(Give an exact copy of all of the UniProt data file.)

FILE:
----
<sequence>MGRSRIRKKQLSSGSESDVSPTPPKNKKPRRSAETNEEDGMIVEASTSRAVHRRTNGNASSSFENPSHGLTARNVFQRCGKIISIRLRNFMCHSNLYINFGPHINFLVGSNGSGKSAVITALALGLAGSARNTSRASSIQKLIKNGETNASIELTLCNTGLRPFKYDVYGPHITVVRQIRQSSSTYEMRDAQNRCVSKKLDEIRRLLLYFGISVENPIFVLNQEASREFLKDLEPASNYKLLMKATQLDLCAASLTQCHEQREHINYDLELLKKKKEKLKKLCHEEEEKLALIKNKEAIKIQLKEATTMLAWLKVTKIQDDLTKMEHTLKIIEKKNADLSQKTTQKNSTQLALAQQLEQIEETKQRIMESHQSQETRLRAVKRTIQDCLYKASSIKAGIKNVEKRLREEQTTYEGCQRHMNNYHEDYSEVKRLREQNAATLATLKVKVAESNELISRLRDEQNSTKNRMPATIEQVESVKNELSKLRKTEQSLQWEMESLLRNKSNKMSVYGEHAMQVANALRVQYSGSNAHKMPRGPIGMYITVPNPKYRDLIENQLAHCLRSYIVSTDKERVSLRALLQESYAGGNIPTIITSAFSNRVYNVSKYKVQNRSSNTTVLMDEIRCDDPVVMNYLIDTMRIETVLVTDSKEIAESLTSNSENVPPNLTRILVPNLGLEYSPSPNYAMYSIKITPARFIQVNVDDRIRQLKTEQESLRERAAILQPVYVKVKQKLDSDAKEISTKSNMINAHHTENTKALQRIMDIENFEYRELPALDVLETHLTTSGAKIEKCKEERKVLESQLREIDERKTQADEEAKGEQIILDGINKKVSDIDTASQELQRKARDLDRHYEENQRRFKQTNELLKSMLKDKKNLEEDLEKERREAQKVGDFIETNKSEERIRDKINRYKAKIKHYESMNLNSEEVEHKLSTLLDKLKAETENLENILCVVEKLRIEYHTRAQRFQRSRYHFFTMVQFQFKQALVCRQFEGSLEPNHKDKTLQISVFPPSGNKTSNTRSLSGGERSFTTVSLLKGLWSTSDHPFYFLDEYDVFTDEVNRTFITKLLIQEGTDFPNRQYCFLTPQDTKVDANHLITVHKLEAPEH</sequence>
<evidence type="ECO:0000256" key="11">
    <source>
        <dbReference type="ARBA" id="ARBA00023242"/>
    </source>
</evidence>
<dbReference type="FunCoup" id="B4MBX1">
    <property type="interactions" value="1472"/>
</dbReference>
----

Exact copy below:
<sequence>MGRSRIRKKQLSSGSESDVSPTPPKNKKPRRSAETNEEDGMIVEASTSRAVHRRTNGNASSSFENPSHGLTARNVFQRCGKIISIRLRNFMCHSNLYINFGPHINFLVGSNGSGKSAVITALALGLAGSARNTSRASSIQKLIKNGETNASIELTLCNTGLRPFKYDVYGPHITVVRQIRQSSSTYEMRDAQNRCVSKKLDEIRRLLLYFGISVENPIFVLNQEASREFLKDLEPASNYKLLMKATQLDLCAASLTQCHEQREHINYDLELLKKKKEKLKKLCHEEEEKLALIKNKEAIKIQLKEATTMLAWLKVTKIQDDLTKMEHTLKIIEKKNADLSQKTTQKNSTQLALAQQLEQIEETKQRIMESHQSQETRLRAVKRTIQDCLYKASSIKAGIKNVEKRLREEQTTYEGCQRHMNNYHEDYSEVKRLREQNAATLATLKVKVAESNELISRLRDEQNSTKNRMPATIEQVESVKNELSKLRKTEQSLQWEMESLLRNKSNKMSVYGEHAMQVANALRVQYSGSNAHKMPRGPIGMYITVPNPKYRDLIENQLAHCLRSYIVSTDKERVSLRALLQESYAGGNIPTIITSAFSNRVYNVSKYKVQNRSSNTTVLMDEIRCDDPVVMNYLIDTMRIETVLVTDSKEIAESLTSNSENVPPNLTRILVPNLGLEYSPSPNYAMYSIKITPARFIQVNVDDRIRQLKTEQESLRERAAILQPVYVKVKQKLDSDAKEISTKSNMINAHHTENTKALQRIMDIENFEYRELPALDVLETHLTTSGAKIEKCKEERKVLESQLREIDERKTQADEEAKGEQIILDGINKKVSDIDTASQELQRKARDLDRHYEENQRRFKQTNELLKSMLKDKKNLEEDLEKERREAQKVGDFIETNKSEERIRDKINRYKAKIKHYESMNLNSEEVEHKLSTLLDKLKAETENLENILCVVEKLRIEYHTRAQRFQRSRYHFFTMVQFQFKQALVCRQFEGSLEPNHKDKTLQISVFPPSGNKTSNTRSLSGGERSFTTVSLLKGLWSTSDHPFYFLDEYDVFTDEVNRTFITKLLIQEGTDFPNRQYCFLTPQDTKVDANHLITVHKLEAPEH</sequence>
<evidence type="ECO:0000256" key="11">
    <source>
        <dbReference type="ARBA" id="ARBA00023242"/>
    </source>
</evidence>
<dbReference type="FunCoup" id="B4MBX1">
    <property type="interactions" value="1472"/>
</dbReference>